by John Stoehr
That's what Christoph Mueller wrote commenting on yesterday's post on reports last week that the management of the Jacksonville Symphony Orchestra had locked out its musicians after stalled negotiations on a renewed labor contracts.
While management wants musicians to take a pay cut, musicians say they already have. Plus, musicians say, if you want to maintain your budget, raise more money. Jim Van Vleck, chair of the orchestra's board of directors, says the budget would be fine if musicians conceded. In comments reported in the Florida Times-Union, Van Vleck seemed to reflect a perspective among board members that musicians should stop complaining and take what's offered.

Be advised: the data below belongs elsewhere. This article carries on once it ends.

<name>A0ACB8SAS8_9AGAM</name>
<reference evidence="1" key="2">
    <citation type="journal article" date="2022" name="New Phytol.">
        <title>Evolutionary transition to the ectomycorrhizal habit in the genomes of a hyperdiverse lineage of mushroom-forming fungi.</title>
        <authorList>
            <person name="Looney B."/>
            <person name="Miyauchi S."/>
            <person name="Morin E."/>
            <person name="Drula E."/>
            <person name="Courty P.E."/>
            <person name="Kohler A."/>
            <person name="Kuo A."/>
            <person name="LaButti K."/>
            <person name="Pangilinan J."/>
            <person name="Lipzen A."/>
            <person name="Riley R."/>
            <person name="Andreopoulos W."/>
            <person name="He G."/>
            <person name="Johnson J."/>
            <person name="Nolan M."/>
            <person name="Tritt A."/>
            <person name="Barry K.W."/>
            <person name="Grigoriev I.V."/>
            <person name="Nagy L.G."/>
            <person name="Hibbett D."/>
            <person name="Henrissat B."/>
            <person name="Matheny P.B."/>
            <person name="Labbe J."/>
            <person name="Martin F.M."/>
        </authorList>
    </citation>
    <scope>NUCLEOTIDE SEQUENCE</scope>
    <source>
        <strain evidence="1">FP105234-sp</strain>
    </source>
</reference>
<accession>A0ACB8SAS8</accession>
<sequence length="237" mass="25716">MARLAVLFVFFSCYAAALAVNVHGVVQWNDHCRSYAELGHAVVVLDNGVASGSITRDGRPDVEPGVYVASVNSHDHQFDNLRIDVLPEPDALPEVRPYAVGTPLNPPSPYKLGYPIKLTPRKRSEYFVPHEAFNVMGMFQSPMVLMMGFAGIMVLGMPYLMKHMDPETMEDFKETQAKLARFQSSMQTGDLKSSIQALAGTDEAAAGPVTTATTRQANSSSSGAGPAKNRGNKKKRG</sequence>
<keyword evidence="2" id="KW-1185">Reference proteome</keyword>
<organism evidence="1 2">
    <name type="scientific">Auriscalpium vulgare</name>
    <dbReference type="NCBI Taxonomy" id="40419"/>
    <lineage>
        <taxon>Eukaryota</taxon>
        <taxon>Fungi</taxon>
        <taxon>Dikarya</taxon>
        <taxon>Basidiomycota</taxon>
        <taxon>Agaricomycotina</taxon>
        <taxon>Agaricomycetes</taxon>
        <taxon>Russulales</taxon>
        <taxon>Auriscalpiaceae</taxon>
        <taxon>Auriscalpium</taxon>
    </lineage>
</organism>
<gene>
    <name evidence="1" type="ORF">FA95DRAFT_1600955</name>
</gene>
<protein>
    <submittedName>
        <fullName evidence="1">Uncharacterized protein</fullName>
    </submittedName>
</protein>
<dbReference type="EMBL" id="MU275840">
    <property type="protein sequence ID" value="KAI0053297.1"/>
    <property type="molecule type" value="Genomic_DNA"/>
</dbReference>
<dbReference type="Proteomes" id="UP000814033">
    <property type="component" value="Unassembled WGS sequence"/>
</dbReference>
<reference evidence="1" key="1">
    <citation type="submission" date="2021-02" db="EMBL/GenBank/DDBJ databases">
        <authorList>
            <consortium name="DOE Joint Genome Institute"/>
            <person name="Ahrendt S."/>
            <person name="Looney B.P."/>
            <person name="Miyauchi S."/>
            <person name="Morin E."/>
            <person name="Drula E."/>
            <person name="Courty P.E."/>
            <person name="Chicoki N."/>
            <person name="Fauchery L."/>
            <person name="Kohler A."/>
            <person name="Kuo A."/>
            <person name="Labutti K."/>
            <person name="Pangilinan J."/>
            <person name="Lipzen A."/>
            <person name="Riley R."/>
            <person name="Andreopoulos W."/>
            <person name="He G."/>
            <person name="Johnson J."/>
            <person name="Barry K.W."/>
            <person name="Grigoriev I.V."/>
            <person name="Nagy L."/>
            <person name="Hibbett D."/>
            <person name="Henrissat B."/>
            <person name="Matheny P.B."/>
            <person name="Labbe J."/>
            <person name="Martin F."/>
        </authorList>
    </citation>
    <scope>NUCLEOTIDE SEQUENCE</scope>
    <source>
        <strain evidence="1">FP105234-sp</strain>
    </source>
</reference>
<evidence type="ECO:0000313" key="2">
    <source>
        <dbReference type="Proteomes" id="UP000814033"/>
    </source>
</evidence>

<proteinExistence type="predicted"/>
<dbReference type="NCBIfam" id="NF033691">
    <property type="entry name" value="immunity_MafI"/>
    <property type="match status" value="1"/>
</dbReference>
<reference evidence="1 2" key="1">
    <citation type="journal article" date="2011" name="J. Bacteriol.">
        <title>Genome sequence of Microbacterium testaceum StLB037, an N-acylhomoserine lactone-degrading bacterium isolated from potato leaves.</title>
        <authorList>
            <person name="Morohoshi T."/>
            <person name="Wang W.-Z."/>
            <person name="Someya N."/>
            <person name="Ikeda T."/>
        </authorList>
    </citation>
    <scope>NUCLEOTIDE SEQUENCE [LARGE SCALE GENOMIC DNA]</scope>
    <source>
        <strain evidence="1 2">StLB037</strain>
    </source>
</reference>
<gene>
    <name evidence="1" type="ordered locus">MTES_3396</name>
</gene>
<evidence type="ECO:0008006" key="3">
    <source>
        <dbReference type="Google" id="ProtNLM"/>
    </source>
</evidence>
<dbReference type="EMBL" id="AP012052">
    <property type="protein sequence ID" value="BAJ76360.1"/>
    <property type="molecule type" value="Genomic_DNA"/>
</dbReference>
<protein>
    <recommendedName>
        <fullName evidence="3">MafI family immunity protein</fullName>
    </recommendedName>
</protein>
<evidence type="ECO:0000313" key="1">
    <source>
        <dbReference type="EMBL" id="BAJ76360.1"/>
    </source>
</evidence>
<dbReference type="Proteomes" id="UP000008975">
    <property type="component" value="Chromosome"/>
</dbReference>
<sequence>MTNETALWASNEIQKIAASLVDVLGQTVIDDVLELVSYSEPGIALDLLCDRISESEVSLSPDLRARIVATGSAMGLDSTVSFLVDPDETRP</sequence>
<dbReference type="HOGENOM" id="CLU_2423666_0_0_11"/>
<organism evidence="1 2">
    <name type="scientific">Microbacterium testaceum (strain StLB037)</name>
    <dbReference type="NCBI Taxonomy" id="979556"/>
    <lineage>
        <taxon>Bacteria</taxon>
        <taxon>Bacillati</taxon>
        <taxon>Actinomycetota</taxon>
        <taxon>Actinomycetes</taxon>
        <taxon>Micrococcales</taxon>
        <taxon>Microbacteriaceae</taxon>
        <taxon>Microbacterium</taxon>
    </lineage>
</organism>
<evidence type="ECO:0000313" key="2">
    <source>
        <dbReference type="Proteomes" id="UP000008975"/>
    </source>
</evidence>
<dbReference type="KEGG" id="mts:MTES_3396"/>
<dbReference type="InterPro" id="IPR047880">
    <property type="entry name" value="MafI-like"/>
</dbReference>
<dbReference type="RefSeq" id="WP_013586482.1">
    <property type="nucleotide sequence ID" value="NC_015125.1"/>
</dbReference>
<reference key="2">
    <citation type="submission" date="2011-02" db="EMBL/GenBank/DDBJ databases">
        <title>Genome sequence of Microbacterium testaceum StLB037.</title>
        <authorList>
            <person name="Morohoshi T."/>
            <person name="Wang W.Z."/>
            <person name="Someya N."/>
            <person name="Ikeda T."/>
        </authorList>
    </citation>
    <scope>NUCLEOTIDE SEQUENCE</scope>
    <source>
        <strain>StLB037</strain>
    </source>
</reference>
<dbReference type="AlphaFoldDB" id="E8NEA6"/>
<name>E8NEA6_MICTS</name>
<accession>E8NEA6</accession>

“There’s something about a 37-week year and 20-hours a week that doesn’t seem too onerous,” Van Vleck told the newspaper.
In response, City Paper reader Christoph Mueller had this to say:
It is shocking to read that the chairman of a symphony orchestra actually believes that the orchestra musicians only work the hours of rehearsal time.
He ignores the mandatory personal preparation time, which adds up to a 45-55 hour week, plus permanent weekend work, expenses for the maintenance of the instruments, etc.
The business model didn’t work, and the managers responsible are still hired, while the musicians are asked to accept pay cuts. Is that the way how to do business? I don’t think so.